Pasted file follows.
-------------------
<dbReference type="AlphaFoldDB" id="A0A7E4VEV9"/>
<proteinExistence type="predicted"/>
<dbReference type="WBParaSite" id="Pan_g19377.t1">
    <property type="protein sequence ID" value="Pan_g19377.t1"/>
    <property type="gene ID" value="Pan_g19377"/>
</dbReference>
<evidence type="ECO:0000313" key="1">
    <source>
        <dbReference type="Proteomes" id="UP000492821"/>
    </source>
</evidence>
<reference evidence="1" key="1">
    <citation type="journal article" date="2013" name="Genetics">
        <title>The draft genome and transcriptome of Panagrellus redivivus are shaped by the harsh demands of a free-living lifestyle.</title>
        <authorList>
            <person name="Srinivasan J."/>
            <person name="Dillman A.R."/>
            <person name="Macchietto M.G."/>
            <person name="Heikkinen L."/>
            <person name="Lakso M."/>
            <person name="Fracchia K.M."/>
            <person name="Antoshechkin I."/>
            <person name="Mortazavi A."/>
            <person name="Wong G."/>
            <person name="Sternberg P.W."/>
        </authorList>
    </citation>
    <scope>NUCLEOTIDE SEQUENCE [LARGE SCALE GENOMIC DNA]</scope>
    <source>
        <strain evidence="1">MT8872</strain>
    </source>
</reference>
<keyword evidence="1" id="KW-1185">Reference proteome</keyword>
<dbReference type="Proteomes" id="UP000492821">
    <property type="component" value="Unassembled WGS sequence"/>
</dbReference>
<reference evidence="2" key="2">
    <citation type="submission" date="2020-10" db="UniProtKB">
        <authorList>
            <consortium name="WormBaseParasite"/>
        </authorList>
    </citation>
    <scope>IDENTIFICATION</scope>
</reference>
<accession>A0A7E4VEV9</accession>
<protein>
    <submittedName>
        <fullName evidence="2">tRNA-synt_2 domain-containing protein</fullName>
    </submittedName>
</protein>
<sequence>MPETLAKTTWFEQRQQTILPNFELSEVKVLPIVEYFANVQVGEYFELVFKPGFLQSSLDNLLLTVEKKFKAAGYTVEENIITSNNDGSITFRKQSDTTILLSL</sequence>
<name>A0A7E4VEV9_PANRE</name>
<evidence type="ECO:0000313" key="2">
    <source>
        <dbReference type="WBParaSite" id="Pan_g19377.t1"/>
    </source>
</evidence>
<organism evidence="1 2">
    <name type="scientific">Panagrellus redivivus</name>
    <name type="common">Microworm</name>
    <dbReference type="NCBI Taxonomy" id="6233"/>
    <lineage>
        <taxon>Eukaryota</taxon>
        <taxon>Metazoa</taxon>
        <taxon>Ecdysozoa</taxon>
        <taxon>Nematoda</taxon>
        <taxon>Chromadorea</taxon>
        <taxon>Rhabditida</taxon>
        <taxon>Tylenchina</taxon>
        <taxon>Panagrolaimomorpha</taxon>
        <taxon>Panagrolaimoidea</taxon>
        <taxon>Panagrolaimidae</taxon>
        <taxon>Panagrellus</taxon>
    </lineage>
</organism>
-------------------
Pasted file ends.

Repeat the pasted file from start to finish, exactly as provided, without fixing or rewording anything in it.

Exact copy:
<dbReference type="AlphaFoldDB" id="A0A7E4VEV9"/>
<proteinExistence type="predicted"/>
<dbReference type="WBParaSite" id="Pan_g19377.t1">
    <property type="protein sequence ID" value="Pan_g19377.t1"/>
    <property type="gene ID" value="Pan_g19377"/>
</dbReference>
<evidence type="ECO:0000313" key="1">
    <source>
        <dbReference type="Proteomes" id="UP000492821"/>
    </source>
</evidence>
<reference evidence="1" key="1">
    <citation type="journal article" date="2013" name="Genetics">
        <title>The draft genome and transcriptome of Panagrellus redivivus are shaped by the harsh demands of a free-living lifestyle.</title>
        <authorList>
            <person name="Srinivasan J."/>
            <person name="Dillman A.R."/>
            <person name="Macchietto M.G."/>
            <person name="Heikkinen L."/>
            <person name="Lakso M."/>
            <person name="Fracchia K.M."/>
            <person name="Antoshechkin I."/>
            <person name="Mortazavi A."/>
            <person name="Wong G."/>
            <person name="Sternberg P.W."/>
        </authorList>
    </citation>
    <scope>NUCLEOTIDE SEQUENCE [LARGE SCALE GENOMIC DNA]</scope>
    <source>
        <strain evidence="1">MT8872</strain>
    </source>
</reference>
<keyword evidence="1" id="KW-1185">Reference proteome</keyword>
<dbReference type="Proteomes" id="UP000492821">
    <property type="component" value="Unassembled WGS sequence"/>
</dbReference>
<reference evidence="2" key="2">
    <citation type="submission" date="2020-10" db="UniProtKB">
        <authorList>
            <consortium name="WormBaseParasite"/>
        </authorList>
    </citation>
    <scope>IDENTIFICATION</scope>
</reference>
<accession>A0A7E4VEV9</accession>
<protein>
    <submittedName>
        <fullName evidence="2">tRNA-synt_2 domain-containing protein</fullName>
    </submittedName>
</protein>
<sequence>MPETLAKTTWFEQRQQTILPNFELSEVKVLPIVEYFANVQVGEYFELVFKPGFLQSSLDNLLLTVEKKFKAAGYTVEENIITSNNDGSITFRKQSDTTILLSL</sequence>
<name>A0A7E4VEV9_PANRE</name>
<evidence type="ECO:0000313" key="2">
    <source>
        <dbReference type="WBParaSite" id="Pan_g19377.t1"/>
    </source>
</evidence>
<organism evidence="1 2">
    <name type="scientific">Panagrellus redivivus</name>
    <name type="common">Microworm</name>
    <dbReference type="NCBI Taxonomy" id="6233"/>
    <lineage>
        <taxon>Eukaryota</taxon>
        <taxon>Metazoa</taxon>
        <taxon>Ecdysozoa</taxon>
        <taxon>Nematoda</taxon>
        <taxon>Chromadorea</taxon>
        <taxon>Rhabditida</taxon>
        <taxon>Tylenchina</taxon>
        <taxon>Panagrolaimomorpha</taxon>
        <taxon>Panagrolaimoidea</taxon>
        <taxon>Panagrolaimidae</taxon>
        <taxon>Panagrellus</taxon>
    </lineage>
</organism>